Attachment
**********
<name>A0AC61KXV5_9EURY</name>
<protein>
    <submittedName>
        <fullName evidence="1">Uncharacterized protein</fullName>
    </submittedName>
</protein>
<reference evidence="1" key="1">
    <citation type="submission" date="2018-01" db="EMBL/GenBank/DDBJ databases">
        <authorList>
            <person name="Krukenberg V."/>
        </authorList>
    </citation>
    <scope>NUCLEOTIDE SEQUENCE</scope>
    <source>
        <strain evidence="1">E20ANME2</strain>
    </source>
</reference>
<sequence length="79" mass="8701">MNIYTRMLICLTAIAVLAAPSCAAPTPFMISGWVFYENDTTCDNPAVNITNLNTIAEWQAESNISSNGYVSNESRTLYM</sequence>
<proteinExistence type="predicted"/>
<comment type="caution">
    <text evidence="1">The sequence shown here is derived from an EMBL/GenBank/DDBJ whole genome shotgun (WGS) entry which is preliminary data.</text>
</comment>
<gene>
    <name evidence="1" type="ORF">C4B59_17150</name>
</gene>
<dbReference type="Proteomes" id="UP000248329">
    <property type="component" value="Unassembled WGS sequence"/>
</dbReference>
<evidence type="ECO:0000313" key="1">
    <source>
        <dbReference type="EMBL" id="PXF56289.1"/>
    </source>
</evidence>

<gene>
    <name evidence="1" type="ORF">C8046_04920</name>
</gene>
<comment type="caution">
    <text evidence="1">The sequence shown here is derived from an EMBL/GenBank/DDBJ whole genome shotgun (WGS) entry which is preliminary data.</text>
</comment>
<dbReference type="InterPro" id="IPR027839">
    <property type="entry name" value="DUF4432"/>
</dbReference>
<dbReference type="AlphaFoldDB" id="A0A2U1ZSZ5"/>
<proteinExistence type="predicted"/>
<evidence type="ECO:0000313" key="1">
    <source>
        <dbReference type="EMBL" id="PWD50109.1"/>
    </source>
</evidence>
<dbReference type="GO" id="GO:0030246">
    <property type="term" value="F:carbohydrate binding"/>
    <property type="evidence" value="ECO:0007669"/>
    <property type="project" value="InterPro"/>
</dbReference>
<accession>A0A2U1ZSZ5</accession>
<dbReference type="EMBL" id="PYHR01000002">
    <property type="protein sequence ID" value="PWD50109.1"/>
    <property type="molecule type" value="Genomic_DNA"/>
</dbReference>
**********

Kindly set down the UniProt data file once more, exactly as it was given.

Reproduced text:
<name>A0AC61KXV5_9EURY</name>
<protein>
    <submittedName>
        <fullName evidence="1">Uncharacterized protein</fullName>
    </submittedName>
</protein>
<reference evidence="1" key="1">
    <citation type="submission" date="2018-01" db="EMBL/GenBank/DDBJ databases">
        <authorList>
            <person name="Krukenberg V."/>
        </authorList>
    </citation>
    <scope>NUCLEOTIDE SEQUENCE</scope>
    <source>
        <strain evidence="1">E20ANME2</strain>
    </source>
</reference>
<sequence length="79" mass="8701">MNIYTRMLICLTAIAVLAAPSCAAPTPFMISGWVFYENDTTCDNPAVNITNLNTIAEWQAESNISSNGYVSNESRTLYM</sequence>
<proteinExistence type="predicted"/>
<comment type="caution">
    <text evidence="1">The sequence shown here is derived from an EMBL/GenBank/DDBJ whole genome shotgun (WGS) entry which is preliminary data.</text>
</comment>
<gene>
    <name evidence="1" type="ORF">C4B59_17150</name>
</gene>
<dbReference type="Proteomes" id="UP000248329">
    <property type="component" value="Unassembled WGS sequence"/>
</dbReference>
<evidence type="ECO:0000313" key="1">
    <source>
        <dbReference type="EMBL" id="PXF56289.1"/>
    </source>
</evidence>

<gene>
    <name evidence="1" type="ORF">C8046_04920</name>
</gene>
<comment type="caution">
    <text evidence="1">The sequence shown here is derived from an EMBL/GenBank/DDBJ whole genome shotgun (WGS) entry which is preliminary data.</text>
</comment>
<dbReference type="InterPro" id="IPR027839">
    <property type="entry name" value="DUF4432"/>
</dbReference>
<dbReference type="AlphaFoldDB" id="A0A2U1ZSZ5"/>
<proteinExistence type="predicted"/>
<evidence type="ECO:0000313" key="1">
    <source>
        <dbReference type="EMBL" id="PWD50109.1"/>
    </source>
</evidence>
<dbReference type="GO" id="GO:0030246">
    <property type="term" value="F:carbohydrate binding"/>
    <property type="evidence" value="ECO:0007669"/>
    <property type="project" value="InterPro"/>
</dbReference>
<accession>A0A2U1ZSZ5</accession>
<dbReference type="EMBL" id="PYHR01000002">
    <property type="protein sequence ID" value="PWD50109.1"/>
    <property type="molecule type" value="Genomic_DNA"/>
</dbReference>